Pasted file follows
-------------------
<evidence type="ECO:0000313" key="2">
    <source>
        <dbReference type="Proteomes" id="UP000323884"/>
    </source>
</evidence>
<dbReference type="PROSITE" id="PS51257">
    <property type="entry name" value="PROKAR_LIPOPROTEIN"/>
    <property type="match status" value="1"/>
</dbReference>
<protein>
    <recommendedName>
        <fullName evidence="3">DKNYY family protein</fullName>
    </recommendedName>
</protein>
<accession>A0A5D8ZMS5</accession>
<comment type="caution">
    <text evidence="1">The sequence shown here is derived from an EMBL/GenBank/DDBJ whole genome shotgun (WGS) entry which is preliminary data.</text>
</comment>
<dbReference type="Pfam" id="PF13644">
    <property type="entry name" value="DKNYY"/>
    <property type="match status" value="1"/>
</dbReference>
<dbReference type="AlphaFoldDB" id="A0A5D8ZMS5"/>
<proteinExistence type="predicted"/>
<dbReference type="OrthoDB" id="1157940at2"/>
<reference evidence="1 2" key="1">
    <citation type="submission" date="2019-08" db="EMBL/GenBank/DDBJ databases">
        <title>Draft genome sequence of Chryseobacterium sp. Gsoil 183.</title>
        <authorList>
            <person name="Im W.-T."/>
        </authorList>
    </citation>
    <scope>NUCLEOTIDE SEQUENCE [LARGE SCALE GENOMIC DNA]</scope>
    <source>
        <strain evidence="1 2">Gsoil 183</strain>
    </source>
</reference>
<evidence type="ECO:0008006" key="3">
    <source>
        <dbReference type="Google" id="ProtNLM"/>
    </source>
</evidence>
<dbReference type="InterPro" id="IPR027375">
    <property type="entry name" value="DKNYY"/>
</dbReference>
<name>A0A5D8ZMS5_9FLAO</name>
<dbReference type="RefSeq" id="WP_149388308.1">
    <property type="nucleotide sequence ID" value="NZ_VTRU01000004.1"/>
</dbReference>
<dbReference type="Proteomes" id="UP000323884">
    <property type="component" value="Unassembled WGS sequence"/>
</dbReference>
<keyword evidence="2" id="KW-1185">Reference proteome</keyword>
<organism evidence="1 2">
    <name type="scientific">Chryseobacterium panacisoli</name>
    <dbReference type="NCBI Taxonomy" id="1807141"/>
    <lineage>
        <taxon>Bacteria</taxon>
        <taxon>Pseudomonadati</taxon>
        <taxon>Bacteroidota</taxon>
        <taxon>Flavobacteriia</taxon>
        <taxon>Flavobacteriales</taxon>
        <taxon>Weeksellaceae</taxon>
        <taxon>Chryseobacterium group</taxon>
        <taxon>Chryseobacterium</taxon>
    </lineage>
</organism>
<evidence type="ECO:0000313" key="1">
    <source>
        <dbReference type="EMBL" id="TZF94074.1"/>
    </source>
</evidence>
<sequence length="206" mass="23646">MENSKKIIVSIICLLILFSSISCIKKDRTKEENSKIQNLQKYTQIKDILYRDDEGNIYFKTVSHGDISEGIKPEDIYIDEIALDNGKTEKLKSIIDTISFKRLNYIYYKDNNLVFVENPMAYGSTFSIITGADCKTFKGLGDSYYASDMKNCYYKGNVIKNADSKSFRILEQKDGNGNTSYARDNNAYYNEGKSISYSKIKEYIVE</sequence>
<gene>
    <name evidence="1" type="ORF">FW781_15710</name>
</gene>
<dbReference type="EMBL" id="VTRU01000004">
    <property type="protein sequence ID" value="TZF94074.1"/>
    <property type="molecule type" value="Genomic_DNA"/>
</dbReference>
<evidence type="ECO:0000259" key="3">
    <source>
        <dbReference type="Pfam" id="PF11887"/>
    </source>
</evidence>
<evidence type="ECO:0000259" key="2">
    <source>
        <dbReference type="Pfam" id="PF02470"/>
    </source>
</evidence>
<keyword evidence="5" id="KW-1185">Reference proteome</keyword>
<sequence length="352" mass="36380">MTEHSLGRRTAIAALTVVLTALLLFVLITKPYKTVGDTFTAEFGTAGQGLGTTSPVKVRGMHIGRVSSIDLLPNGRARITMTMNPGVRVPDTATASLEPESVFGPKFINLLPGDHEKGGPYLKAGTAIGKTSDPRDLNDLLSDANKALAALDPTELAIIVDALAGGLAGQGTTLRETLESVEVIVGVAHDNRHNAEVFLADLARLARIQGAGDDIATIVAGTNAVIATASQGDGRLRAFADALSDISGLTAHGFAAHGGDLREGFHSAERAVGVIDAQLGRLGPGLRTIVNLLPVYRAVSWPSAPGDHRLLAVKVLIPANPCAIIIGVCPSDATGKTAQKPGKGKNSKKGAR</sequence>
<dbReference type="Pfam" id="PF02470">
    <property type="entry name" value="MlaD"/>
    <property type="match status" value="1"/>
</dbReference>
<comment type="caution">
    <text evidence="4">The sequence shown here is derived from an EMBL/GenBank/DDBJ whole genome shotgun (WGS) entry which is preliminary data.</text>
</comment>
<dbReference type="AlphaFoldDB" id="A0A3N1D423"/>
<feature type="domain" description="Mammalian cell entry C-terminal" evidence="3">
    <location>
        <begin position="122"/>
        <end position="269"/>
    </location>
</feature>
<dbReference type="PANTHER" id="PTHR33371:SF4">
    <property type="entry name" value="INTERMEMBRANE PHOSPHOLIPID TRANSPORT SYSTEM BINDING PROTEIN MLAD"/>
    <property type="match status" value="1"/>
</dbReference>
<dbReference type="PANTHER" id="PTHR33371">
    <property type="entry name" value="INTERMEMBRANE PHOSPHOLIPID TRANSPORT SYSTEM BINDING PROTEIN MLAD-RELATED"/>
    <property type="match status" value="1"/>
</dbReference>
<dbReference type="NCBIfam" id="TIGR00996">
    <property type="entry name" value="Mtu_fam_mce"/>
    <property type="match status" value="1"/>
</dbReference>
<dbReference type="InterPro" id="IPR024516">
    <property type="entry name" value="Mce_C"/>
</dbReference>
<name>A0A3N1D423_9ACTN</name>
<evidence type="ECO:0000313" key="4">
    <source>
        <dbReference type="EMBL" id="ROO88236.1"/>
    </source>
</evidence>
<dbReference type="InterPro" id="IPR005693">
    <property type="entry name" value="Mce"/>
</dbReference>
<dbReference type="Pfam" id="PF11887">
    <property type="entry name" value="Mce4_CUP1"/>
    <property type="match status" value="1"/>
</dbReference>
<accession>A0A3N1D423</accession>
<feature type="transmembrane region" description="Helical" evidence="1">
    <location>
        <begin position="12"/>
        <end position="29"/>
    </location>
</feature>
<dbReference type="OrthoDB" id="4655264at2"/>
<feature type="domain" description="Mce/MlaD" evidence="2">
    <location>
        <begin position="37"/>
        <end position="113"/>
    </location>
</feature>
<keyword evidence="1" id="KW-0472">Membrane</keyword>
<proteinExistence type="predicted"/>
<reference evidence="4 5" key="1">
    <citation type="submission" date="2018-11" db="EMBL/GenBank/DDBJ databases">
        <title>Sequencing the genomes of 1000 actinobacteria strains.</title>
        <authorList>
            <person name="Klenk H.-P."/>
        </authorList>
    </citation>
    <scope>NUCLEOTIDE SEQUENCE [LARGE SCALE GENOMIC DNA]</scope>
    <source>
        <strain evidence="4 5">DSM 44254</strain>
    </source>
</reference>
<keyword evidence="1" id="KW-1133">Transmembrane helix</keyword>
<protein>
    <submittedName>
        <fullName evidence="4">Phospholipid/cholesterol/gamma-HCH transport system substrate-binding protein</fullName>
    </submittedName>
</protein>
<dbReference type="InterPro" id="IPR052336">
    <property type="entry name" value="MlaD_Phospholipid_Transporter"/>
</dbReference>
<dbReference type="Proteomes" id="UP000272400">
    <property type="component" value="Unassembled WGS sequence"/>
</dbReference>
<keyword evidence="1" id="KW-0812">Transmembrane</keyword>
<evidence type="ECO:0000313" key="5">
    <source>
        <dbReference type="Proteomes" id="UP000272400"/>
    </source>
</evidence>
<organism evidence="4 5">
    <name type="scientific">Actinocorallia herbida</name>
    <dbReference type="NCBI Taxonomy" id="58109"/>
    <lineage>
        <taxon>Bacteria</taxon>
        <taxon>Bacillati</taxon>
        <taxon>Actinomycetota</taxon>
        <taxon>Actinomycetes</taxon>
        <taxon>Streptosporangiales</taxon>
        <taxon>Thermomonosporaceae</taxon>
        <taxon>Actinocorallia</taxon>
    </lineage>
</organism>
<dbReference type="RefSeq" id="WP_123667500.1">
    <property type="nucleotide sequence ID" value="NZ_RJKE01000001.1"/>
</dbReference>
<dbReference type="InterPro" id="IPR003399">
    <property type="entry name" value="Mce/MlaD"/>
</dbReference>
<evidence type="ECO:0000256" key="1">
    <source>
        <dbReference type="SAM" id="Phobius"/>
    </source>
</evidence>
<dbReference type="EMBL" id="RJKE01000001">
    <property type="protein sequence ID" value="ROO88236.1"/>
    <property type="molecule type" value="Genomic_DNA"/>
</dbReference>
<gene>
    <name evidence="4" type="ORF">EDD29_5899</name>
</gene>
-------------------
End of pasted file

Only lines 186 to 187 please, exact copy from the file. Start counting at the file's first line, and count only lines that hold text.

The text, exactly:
        <taxon>Bacillati</taxon>
        <taxon>Actinomycetota</taxon>